Molecular Mechanisms of Autologus Bone-Marrow Mesenchymal Stem Cells Alleviation of Allograft Bone-Mediated Excess Bone Resorption and Fibrosis in Segmental Defect of Rat Femur

  • Wang, Jun-Wen (PI)
  • Hsu, Chi Shiung (CoPI)
  • Lin, Po Chun (CoPI)
  • Wang, Feng Sheng (CoPI)

Project: National Science and Technology CouncilNational Science and Technology Council Academic Grants

Project Details


Allograft bone transplantation is commonly used in reconstruction of the skeletal defect after tumor resection, multiple revision total joint arthroplsty and trauma. The use of massive allograft reconstruction has the advantages of no donor site morbidities, no limitation of size and length and possible healing to host tendon. However, in the clinical proactice, the complications related to allograft bone resorption after transplantation including nonunion, delayed union, allograft fracture and infection have been reported. Intense bone resorption and fibrosis in the conjunction between grafted bone and recipient bone are prominent pathologic reactions. However, the molecular mechanisms by which allograft bone induces excess bone resorption is not well defined. Bone-marrow mesenchymal stem cells (MSC) are multipotential to propagate toward osteogenic, chondrogenic and muscle cell lineages under well-controlled conditions, which are found to be important progenitor cell sources for regenerative medicine. In addition to tissue regeneration, MSCs are found to control osteoclastogenesis-regulator factors (osteoprotegerin, OPG and receptor activator NFkB ligand, RANKL) and inflammation and subsequently attenuate excess bone turnover and transplantation-mediated inflammation. Our preliminary data showed that conjunction between allograft bone and receipent bone displayed intense osteoclast recuritment and fibrous tissue formation. Autologous bone-marrow MSC therapy attenuated osteoclast number associated with decreased inflammatory cytokine IL-6 and osteoclast-promoting factor RANKL expression. Thus we hypothesize that MSCs may be through TGF-β1 signaling control the inflammation and resorption activity of microenvironment in the conjuction between allograft bone and receipent bone, which modulate OPG/RANKL and IL-6 expression and subsequently inhibits osteoclast differentiation then promotes bone regeneration of the defect. To test these hypotheses, we plant to conduct a three year reseach project as follow: The 1st year project: We intend to employ GFP-trangenic rat and extend sample size to elucidate the temporal changes of circulating and local osteoclast precursors and inflammatory cytokine expression in receipent. We also investigate whether MSC therapy could attenuate osteoclast recruitment and osteoclast-regulatory factor expression.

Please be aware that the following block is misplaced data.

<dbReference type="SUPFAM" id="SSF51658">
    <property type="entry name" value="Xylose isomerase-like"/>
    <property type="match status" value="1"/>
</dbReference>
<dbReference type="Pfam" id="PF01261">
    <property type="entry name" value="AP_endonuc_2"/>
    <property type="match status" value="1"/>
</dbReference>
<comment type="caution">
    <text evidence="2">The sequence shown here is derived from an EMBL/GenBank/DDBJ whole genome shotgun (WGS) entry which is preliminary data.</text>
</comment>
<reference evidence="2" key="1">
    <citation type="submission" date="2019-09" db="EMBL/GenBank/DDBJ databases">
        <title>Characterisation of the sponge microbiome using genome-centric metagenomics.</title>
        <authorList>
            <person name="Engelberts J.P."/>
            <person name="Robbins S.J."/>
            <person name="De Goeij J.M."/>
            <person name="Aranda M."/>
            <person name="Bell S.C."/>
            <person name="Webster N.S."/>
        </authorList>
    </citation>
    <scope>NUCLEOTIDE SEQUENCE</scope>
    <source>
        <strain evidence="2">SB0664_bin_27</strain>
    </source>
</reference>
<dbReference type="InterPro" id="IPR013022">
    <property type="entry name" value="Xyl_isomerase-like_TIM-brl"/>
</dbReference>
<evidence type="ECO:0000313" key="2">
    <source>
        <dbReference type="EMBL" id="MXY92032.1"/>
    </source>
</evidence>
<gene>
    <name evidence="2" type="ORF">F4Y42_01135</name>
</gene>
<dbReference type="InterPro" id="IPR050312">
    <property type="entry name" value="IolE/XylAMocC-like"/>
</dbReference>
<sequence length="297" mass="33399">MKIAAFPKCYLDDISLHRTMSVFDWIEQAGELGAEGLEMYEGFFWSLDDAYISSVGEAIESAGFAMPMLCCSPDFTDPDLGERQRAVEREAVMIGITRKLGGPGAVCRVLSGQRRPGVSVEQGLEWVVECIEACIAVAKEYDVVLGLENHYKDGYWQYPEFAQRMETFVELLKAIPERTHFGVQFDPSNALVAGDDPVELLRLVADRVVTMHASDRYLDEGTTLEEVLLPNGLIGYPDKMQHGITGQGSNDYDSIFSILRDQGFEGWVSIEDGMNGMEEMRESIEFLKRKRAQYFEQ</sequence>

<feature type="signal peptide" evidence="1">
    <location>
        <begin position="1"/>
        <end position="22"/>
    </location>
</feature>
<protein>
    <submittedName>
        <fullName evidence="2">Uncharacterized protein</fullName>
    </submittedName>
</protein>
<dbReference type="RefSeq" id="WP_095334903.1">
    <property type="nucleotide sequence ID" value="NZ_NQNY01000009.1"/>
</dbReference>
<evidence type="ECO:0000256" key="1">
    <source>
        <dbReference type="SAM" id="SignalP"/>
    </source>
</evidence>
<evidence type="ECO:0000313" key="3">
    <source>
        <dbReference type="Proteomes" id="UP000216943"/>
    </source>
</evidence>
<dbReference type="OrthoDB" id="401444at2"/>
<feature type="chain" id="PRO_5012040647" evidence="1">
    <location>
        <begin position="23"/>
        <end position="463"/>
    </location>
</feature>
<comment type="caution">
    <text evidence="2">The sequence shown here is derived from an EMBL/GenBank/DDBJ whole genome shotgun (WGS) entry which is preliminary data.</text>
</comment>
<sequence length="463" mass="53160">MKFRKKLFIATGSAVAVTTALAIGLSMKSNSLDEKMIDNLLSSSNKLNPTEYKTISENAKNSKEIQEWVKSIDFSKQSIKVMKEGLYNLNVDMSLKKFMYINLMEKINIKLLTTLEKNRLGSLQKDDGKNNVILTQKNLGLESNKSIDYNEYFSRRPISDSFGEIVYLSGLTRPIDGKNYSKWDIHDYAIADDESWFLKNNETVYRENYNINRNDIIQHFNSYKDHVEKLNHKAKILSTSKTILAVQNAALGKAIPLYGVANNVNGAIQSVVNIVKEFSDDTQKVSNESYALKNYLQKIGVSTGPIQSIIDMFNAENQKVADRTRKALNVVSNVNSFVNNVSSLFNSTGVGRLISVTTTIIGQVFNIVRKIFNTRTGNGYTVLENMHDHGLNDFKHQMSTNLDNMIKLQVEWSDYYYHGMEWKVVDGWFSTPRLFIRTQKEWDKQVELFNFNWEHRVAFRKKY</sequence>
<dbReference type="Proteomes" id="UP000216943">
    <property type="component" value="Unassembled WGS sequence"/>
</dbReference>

Project IDs

Project ID:PC9902-1707 
External Project ID:NSC98-2314-B182-010-MY3
Effective start/end date01/08/1031/07/11


  • Hepatitis B virus
  • genotype
  • pre-S deletion
  • precore mutation
  • core promoter


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